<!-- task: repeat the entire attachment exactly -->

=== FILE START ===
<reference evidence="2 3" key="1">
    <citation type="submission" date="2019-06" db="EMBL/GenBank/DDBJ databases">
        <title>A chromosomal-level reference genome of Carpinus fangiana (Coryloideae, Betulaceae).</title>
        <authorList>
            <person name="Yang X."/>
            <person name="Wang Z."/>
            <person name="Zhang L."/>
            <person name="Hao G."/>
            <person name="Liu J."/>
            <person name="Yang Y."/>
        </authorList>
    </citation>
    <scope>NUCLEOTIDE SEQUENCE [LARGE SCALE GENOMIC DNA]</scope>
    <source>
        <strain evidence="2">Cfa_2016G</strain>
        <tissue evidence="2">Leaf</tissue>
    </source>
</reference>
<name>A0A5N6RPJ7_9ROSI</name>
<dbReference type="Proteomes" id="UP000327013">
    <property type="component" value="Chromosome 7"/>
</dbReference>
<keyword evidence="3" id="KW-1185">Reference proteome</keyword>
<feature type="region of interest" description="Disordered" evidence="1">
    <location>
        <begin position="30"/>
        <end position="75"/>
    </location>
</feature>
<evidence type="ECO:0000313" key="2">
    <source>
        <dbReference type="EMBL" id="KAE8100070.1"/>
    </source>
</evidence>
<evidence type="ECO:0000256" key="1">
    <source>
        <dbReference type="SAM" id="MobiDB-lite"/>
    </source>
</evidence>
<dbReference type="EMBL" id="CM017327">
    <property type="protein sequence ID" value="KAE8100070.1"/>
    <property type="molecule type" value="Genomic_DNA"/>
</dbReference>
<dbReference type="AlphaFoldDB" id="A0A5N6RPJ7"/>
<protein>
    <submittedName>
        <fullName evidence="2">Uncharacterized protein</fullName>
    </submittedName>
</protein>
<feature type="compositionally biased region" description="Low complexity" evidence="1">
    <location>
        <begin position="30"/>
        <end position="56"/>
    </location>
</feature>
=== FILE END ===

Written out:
<reference evidence="2 3" key="1">
    <citation type="submission" date="2019-06" db="EMBL/GenBank/DDBJ databases">
        <title>A chromosomal-level reference genome of Carpinus fangiana (Coryloideae, Betulaceae).</title>
        <authorList>
            <person name="Yang X."/>
            <person name="Wang Z."/>
            <person name="Zhang L."/>
            <person name="Hao G."/>
            <person name="Liu J."/>
            <person name="Yang Y."/>
        </authorList>
    </citation>
    <scope>NUCLEOTIDE SEQUENCE [LARGE SCALE GENOMIC DNA]</scope>
    <source>
        <strain evidence="2">Cfa_2016G</strain>
        <tissue evidence="2">Leaf</tissue>
    </source>
</reference>
<name>A0A5N6RPJ7_9ROSI</name>
<dbReference type="Proteomes" id="UP000327013">
    <property type="component" value="Chromosome 7"/>
</dbReference>
<keyword evidence="3" id="KW-1185">Reference proteome</keyword>
<feature type="region of interest" description="Disordered" evidence="1">
    <location>
        <begin position="30"/>
        <end position="75"/>
    </location>
</feature>
<evidence type="ECO:0000313" key="2">
    <source>
        <dbReference type="EMBL" id="KAE8100070.1"/>
    </source>
</evidence>
<evidence type="ECO:0000256" key="1">
    <source>
        <dbReference type="SAM" id="MobiDB-lite"/>
    </source>
</evidence>
<dbReference type="EMBL" id="CM017327">
    <property type="protein sequence ID" value="KAE8100070.1"/>
    <property type="molecule type" value="Genomic_DNA"/>
</dbReference>
<dbReference type="AlphaFoldDB" id="A0A5N6RPJ7"/>
<protein>
    <submittedName>
        <fullName evidence="2">Uncharacterized protein</fullName>
    </submittedName>
</protein>
<feature type="compositionally biased region" description="Low complexity" evidence="1">
    <location>
        <begin position="30"/>
        <end position="56"/>
    </location>
</feature>